SB: I've done all except number 3, so I'd like to rewind and try that for a change. Big Six, no matter what the dynamics of the publishing industry, is still the Ivy League or Major League or whatever metaphor you choose. It is a stamp of recognition that few other publishing venues offer.

OBAAT: Beer, mixed drinks, or hard liquor?
SB: Wine.

OBAAT: Baseball or football?
SB: The Ravens.

OBAAT: What question have you always wanted an interviewer to ask, but they never do?
SB:  How did it feel to sell your first book?

OBAAT: What’s the answer?

OBAAT: What are you working on now?
SB: Kiss of the Burmese Prince, third in my Kiss Series (Kiss of the Silver Wolf, Kiss of the Virgin Queen). Kiss of the Burmese Prince is the story about a jinni hunter retracing her "crazy" grandmother's bedtime stories about her journey into the Jinni Realm during World War II in the China-Burma-India theatre. The jinni hunter follows her grandmother's journal and discovers the truth of her own origins and finds love along the way.

Thanks, Sharon, for taking the time to let OBAAT readers have a look at writing other than the usual here. I’ll be appearing on Sharon’s blog, Snap, Crackle, and Popping, on December 30.

Monday, October 20, 2014


This is the 500th edition of One Bite at a Time. Things were sporadic for quite a while after the first post on August 17, 2008, though I have settled into a semi-weekly routine that seems to work pretty well. Blogger tells me the all-time average number of views per post is 152, though in the past month that figure is 302, which I am interpreting as a growing reach, and, hopefully, a growing number of folks who are interested. My sincere thanks to everyone who stops by for a read, especially the regulars, and even more so to those who comment. Blogging is often a little like sending writing off into a void as NASA did with Voyager. It’s always good to receive some telemetry.

Now, for the news:

My World Tour began October 10 – 12 with an appearance at the Creatures, Crime, and Creativity conference outside of Baltimore. I was lucky enough to score a couple of nice panel gigs, made quite a few new friends, and learned a lot. I’ll be back next year.

October 30 – November 2 I’ll be attending NoirCon in Philadelphia.

November 13 – 16 The Beloved Spouse and I will be at Bouchercon in Long Beach (Los Angeles).

Speaking of Bouchercon, I’m taking this opportunity to announce a special event to take place there: the first ever Noir at the Breakfast Bar a/k/a N@bB. What the official program will bill as an Author Focus event in room Harbor A (Friday, November 14 at 9:00 AM) will actually be a hell of a lot more entertaining than watching me drone on or tap dance: a group reading of flash fiction. Not just any group. This group includes, alphabetically, Les Edgerton, Timothy Hallinan, and John McFetridge. (Yeah, you have to put up with me, too, but I’m the guy signed up for the time.) Each of us will read a piece of flash fiction, and we’ll have everyone out in 20 minutes. Stop by to help get your heart started as ease into your first full day of the conference. (Many thanks to the Godfather of Noir at the Bar, Peter Rozovsky, for allowing me to hitch my skateboard to his Maserati.)
This next can be viewed as news, or a warning: I hope to have a fully functional web site operational no later than early 2015. I’m researching other authors’ web sites for ideas I can steal borrow. If anyone has suggestions for an author site I might want to check out, please let me know.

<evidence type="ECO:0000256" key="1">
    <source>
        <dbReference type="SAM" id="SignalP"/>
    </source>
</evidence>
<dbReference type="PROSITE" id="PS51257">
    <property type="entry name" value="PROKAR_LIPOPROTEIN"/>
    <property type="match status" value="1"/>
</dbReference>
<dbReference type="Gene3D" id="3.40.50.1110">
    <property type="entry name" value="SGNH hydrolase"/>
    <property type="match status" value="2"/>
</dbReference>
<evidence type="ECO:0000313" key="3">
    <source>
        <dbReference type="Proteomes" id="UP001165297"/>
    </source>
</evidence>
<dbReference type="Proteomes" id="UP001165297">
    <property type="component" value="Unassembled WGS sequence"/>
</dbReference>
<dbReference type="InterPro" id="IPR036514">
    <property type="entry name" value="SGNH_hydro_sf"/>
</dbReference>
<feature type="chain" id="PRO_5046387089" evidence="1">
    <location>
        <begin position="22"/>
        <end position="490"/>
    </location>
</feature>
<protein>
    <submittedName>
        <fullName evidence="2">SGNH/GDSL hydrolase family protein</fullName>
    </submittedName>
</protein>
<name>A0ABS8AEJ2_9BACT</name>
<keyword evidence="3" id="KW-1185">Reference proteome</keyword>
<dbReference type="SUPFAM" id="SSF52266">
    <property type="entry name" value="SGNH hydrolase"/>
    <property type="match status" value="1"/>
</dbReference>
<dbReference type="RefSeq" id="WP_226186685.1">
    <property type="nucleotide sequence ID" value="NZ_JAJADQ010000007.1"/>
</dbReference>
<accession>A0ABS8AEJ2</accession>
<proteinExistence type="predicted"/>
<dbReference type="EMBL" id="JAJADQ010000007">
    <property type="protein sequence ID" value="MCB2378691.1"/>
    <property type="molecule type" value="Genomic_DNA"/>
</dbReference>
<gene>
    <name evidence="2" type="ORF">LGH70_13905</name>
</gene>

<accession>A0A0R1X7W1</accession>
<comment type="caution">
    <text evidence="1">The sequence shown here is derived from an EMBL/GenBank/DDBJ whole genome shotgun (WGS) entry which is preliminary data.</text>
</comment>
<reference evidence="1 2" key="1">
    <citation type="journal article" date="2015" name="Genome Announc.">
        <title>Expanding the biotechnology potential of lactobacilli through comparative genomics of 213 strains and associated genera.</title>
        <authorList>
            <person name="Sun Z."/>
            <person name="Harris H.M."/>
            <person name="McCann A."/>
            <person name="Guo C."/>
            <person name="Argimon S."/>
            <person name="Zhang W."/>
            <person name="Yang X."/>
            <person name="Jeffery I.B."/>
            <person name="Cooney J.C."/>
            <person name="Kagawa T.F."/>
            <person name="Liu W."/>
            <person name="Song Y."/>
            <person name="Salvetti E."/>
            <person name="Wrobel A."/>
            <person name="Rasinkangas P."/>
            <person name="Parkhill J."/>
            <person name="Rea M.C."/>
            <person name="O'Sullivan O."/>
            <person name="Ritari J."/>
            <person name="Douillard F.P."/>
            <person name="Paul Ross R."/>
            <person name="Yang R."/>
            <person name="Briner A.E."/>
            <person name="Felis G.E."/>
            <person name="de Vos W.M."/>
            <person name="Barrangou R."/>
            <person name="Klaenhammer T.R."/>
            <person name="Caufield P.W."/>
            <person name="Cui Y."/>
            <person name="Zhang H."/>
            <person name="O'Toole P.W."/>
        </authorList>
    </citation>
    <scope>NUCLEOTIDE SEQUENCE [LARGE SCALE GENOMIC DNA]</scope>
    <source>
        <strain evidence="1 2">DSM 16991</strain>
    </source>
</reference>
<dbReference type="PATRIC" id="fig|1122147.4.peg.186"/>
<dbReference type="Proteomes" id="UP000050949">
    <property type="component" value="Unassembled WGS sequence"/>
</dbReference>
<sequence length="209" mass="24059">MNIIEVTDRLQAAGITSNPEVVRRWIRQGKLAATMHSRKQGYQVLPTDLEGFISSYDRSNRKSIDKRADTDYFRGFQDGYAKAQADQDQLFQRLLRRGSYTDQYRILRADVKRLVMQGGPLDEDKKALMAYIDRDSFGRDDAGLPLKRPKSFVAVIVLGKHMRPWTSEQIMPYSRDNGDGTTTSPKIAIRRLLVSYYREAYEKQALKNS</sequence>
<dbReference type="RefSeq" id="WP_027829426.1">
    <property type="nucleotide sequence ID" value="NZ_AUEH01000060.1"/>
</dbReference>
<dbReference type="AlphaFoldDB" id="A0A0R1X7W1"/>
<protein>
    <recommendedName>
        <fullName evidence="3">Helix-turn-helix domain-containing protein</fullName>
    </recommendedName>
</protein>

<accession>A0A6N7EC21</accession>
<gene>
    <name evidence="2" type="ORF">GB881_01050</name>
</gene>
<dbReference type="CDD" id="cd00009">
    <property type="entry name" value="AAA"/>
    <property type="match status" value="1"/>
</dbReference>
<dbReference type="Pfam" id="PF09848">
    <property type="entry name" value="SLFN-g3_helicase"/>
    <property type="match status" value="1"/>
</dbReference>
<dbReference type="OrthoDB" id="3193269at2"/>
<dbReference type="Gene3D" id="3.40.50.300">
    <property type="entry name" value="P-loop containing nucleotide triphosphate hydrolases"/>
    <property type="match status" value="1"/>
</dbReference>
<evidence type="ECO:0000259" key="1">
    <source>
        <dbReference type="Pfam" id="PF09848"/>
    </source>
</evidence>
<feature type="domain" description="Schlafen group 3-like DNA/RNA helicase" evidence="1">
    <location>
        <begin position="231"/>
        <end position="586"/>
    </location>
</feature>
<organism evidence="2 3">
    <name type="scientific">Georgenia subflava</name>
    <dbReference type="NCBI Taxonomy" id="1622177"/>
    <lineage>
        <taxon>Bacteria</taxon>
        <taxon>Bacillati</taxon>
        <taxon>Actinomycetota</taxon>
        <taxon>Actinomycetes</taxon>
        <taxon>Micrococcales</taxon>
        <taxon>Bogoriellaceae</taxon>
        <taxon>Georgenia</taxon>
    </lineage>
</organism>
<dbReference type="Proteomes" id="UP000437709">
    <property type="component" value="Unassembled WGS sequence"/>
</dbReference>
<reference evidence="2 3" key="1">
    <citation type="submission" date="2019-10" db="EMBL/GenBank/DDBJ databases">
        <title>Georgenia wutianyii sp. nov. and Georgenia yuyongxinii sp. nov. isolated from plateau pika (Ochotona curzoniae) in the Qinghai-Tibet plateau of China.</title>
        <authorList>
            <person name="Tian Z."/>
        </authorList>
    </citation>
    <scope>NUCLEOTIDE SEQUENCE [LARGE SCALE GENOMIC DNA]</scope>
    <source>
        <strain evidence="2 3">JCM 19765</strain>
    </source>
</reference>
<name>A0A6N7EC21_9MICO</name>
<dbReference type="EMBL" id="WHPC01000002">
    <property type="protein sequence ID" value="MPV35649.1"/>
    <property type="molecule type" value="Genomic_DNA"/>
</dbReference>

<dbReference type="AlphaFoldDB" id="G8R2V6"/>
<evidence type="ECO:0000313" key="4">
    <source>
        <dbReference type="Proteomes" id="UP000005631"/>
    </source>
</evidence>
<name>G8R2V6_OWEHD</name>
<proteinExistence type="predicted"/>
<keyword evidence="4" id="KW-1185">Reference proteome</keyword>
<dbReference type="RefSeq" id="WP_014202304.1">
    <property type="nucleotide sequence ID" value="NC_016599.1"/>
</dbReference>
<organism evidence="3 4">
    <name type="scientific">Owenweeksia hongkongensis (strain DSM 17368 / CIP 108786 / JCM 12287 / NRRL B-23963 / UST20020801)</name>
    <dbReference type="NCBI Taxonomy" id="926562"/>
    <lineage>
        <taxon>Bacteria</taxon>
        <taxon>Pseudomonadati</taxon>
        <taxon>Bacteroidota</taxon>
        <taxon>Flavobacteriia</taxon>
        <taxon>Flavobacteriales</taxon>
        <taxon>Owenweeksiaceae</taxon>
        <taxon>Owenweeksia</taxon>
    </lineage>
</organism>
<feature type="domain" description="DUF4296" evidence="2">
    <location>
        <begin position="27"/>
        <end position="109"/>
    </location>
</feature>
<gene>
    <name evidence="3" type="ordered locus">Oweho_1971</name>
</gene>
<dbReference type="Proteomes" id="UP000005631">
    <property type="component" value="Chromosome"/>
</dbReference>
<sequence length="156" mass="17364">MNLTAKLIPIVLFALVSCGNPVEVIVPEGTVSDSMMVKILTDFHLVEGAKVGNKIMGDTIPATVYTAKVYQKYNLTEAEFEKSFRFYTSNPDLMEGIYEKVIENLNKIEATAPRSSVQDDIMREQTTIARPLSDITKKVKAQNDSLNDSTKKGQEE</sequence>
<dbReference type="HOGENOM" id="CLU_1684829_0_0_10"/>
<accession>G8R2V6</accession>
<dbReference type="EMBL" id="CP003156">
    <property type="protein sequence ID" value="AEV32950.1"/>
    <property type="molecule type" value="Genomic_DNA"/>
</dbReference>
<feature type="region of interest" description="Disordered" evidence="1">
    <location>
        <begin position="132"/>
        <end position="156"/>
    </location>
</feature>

Thursday, October 16, 2014

Creatures, Crime, and Creativity

I spent last weekend at the second (hopefully annual) Creatures, Crime, and Creativity conference in suburban Baltimore. (Hunt Valley, to be precise.) In the interests of full disclosure, I only went because organizer Austin Camacho is a good friend, and I wanted to show the flag. I expected to go, then need to come up with a plausible excuse in future years. Well, finding the annual excuse will not be a problem. I’m already registered for next year

C3 (as it’s called) has a few quirks in its programming. Panels begin Friday at noon, run all day Saturday, and till about noon on Sunday. Tables are set up around the bookseller’s location for a mass author signing at 5:00 each day, where readers can also get their programs and anthologies autographed. (These are open to the public, whether registered for the conference, or not.)  Meals are communal events, where writers and readers of different styles, genres, and tastes get into conversations I’ve rarely had at other, larger cons.

What I’d thought might be a weakness turned out to be a strength: this is not a genre-specific conference. Crime figures heavily, but so do vampires, romance, urban fiction, sci-fi, and a few I’m not sure what the hell they were about. What mattered was, the attendees were readers and writers who cared about what they wrote and read, and were more than willing to share their enthusiasm with others. I attended a session during every time slot—something I rarely do, even at Bouchercon—and took away something from them all, save one, which was my fault. (I misinterpreted the title.)

Four authors of various styles and genres were featured in interviews, speeches, and “master classes,” in which a guest author spoke as a panel of one on a specific topic. (Alphabetically, C.J. Ellisson, John Gilstrap, Brad Parks, and Rebecca York.) Below are some highlights, in more or less chronological order.

In “Using the Five Senses to Engage Your Readers,” panelist Dorothy Spruzen made a point for not explaining too much. When noting a section of her book where concert goers were always happy to hear something melodic, and would gripe about more contemporary pieces, she used Tchaikovsky and Shostakovich as examples. Her thinking was, everyone knows about Tchaikovsky, and they’ll figure out enough about Shostakovich through the context if they don’t know about him already. Trusting the readers’ intelligence. What a concept.